Hi folks! As they say here in Norway, Velkommen til Norge — and welcome to my blog about learning to live in the Land of the Midnight Sun. I’m Kimberly, by the way, and this is my hubby, Matthew. We’re expat Americans who originally expected to be here for a year that somehow stretched into four … and beyond. (Although we’ve temporarily relocated back to Chicago, we’re now commuting to and fro to Norway every other month.) Not that we’re complaining, mind you. I can truly say it’s a gorgeous country and we’ve loved every minute. Okay, maybe not every minute — the winter cold and darkness can sometimes be a kick in the head — but I wouldn’t trade the experience for a four-year stint in the tropics.
So why’d I start a blog, when every other expat in Norway does the same thing? Well, there’s the obvious. It’s a great way to share my adventures with distant friends and family, who can be hard to keep in touch with due to that pesky time-zone thing. And of course, my blog is basically my diary, acting as a record of the great memories I hope to preserve. Not to mention that it’s a vehicle for reviewing the best sights, museums, and tourist experiences in Norway and around Europe — helpful for those of you who are looking for recommendations in preparation for an upcoming visit.
But above all, it’s a chance to dive deeper into the culture, examine my perceptions, and inhabit the experience to the fullest. So I hope you enjoy learning about living in Norway along with me, and I’m sure we’ll have a lot of laughs as our impressions of the people and country grow and change over time. (I’m a professional storyteller with a reputation for having oddball things happen to me, so I promise an amusing read.)
So how’d we end up in Norway, of all places? That’s a story better told in my “About” section. And in my earliest posts. Which brings me to wayfinding. Because some of you have already asked, here are a few tips to help you navigate the site:
- You can explore all my posts chronologically via the scrolling menu on the left side of the page (oldest posts on the bottom, newest up top.)
- Or for topical themes, check out the menu bar above.
- And remember, if you get lost, clicking on the title “A Newbie in Norway” (upper left corner) will always bring you back to my Homepage.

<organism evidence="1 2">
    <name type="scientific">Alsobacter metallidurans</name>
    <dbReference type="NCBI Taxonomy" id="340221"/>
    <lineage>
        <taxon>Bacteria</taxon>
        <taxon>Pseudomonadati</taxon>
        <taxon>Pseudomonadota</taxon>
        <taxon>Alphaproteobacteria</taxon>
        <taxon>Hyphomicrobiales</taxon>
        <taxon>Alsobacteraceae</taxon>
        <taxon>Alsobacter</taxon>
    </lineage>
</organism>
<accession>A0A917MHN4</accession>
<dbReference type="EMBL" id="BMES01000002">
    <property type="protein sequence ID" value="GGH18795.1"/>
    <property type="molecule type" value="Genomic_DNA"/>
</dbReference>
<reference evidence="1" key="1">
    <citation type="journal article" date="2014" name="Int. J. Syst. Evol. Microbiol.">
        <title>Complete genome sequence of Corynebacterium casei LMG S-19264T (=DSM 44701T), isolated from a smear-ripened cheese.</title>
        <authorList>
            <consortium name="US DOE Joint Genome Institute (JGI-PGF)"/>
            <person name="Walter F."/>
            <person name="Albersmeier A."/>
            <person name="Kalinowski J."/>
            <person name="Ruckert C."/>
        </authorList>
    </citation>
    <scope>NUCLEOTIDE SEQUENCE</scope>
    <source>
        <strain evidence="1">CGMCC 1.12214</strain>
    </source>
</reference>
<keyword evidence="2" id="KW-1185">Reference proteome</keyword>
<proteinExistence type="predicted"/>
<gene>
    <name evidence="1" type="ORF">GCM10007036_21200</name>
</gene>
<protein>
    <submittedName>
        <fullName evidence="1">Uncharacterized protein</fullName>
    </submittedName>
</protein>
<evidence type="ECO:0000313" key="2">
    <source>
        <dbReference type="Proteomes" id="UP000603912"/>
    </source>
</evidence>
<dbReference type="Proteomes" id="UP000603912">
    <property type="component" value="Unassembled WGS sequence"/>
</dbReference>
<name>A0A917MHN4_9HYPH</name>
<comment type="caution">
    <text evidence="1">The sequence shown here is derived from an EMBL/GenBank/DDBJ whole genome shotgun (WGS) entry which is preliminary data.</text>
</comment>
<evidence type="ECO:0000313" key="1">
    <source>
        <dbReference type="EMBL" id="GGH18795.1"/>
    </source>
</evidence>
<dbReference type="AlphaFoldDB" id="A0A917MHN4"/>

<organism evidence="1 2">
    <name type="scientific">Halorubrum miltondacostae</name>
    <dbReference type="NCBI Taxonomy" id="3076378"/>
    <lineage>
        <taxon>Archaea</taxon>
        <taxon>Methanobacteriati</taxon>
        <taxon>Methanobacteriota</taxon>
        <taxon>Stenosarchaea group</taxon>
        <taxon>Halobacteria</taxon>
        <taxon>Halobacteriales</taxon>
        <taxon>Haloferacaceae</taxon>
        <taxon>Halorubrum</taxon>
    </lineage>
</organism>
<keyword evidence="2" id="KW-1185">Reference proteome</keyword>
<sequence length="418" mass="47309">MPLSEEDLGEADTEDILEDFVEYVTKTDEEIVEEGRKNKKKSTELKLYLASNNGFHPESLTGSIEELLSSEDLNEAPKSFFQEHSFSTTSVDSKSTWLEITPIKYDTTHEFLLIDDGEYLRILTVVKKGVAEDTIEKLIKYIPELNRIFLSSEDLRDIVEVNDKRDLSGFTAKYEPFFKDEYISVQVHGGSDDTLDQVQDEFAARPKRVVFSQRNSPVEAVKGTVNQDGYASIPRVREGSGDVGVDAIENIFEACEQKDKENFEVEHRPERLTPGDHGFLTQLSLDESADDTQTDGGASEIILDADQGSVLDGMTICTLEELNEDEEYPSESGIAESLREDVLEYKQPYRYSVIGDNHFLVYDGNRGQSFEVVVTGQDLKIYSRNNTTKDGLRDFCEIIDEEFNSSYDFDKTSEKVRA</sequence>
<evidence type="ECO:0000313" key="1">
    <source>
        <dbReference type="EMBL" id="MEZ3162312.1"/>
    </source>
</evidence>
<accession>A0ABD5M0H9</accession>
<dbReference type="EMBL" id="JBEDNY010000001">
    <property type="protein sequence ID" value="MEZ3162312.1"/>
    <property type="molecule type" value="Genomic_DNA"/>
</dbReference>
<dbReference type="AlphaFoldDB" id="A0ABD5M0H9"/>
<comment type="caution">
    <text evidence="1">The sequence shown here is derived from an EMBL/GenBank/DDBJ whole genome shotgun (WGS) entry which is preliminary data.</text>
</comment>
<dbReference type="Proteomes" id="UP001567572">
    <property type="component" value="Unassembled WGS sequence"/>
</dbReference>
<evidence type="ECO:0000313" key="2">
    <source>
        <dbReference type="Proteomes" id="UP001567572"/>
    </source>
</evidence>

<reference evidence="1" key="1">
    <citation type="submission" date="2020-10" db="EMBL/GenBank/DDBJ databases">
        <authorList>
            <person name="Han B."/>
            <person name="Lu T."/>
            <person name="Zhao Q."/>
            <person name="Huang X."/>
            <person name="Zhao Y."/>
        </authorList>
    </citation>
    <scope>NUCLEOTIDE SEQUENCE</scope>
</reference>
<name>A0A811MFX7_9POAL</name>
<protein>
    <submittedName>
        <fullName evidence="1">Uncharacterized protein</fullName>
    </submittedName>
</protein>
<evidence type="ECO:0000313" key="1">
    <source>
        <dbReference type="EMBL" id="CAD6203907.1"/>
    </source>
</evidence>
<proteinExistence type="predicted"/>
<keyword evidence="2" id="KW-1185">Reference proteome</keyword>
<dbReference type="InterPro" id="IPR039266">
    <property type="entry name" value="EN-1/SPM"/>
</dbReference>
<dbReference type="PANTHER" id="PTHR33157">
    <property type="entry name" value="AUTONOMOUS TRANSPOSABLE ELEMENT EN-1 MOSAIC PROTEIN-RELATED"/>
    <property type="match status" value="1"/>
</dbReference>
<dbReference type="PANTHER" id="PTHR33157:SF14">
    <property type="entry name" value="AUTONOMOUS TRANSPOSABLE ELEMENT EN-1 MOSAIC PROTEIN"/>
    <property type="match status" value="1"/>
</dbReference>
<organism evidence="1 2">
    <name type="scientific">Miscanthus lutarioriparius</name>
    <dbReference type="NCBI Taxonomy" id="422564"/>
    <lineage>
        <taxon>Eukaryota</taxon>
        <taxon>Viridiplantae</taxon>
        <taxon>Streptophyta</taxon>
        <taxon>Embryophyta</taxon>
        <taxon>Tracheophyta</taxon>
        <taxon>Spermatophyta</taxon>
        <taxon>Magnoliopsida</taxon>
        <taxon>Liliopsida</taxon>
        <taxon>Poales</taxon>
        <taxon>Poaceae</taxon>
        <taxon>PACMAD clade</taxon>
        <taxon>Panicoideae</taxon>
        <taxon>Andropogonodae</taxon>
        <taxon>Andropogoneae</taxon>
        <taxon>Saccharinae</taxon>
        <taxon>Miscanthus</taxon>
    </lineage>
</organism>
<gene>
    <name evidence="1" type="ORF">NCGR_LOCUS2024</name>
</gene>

- Don’t forget to click on the photos and galleries for bigger views and captions.
- If you’ve enjoyed something you’ve read, feel free to “like” it or share it with others via your favorite social media (see the bottom of each page.)
- And if you really get hooked on my nutty adventures, be sure to enter your email address on the top left-hand side of the page and click on FOLLOW me. You’ll get an email notifying you of each new post.
Takk for lesing! (Thanks for reading!)
4 thoughts on “Welcome!”
We are considering a bike/boat trip from burges to Amsterdam. Would you suggest this type of trip? Or should we just enjoy the adventure by car, boat and train? I love your travel blog and it inspires me to plan a trip to this country soon !!! We love exploring and hiking also. Thank you for your detailed explanations of trips! You are. A Talented writer!! Cindy
Hi Cindy! Thank you so much for the positive feedback! I really appreciate your kind words, and I’m so glad you’ve enjoyed the blog!
I think a bike/boat trip sound like a great idea! Whether you’re with a group or on your own, you’ll travel at a more leisurely pace that’ll give you ample time to stop and explore or hike along the way. And by biking and boating, you’ll be enjoying the country the way the Belgians and Dutch do, so it’ll be a more authentic experience.
Sure, you may have moments where you’re a little lost, or even have engine trouble or a flat tire (this can happen even with a car or on a train), but since you’ll be in charge of your schedule, it won’t be any big deal. And you’ll find loads of enthusiastic folks who’re excited to help an American because you’re attempting to do the Low Countries like a local.
My only advice would be to avoid riding or boating in the cities during rush-hour traffic, as the Belgians and Dutch are incredibly talented at negotiating bike and boat crowds, and it can be a little intimidating with the throngs of people jockeying for position.
The other thing about biking and boating is that you’ll get to absorb the obscure — the sounds and smells that cars and trains insulate you from. The bird calls, the scents of flowers and sea breezes, the whiff of rain, the sound of families laughing and clinking glasses at the local taverns or in their back yards as you ride or cruise by — all of this is what really helps you feel “in the moment” and makes an indelible impression in your memory.
Of course, if your vacation time is short and you have a long agenda of “must-see” sights, a car will afford you more flexibility to cover greater territory in less time. But as someone who’s done this kind of hectic trip a lot, I’d say there’s a lot to be said for taking in fewer sites but savoring the moment more.
Trains are also good for traversing great distances quickly (especially on the bullet trains), and it’s fun to strike up conversations with fellow passengers trapped in the moving box with you. But too much time on a train ends up feeling a little like you’re sitting in a mobile movie theater, with an endless scenery backdrop unfurling before you. Pretty, but a little like watching Rick Steves on a giant screen TV.
I hope this helps, but whatever you choose, you’ll love the Low Countries — simply a dreamy, watercolor landscape with incredibly friendly people.
Fantastic blog! I have a norweigan friend, and it’s so cool to be able to read about all of these things and actually understand some of the things he takes so seriously like fitness and fashion! Also really enjoyable to read, you put a lovely personal twist on everything. Thank you
Thank you so much for your kind words, Archie — you made my day! I’m so glad you’ve enjoyed it!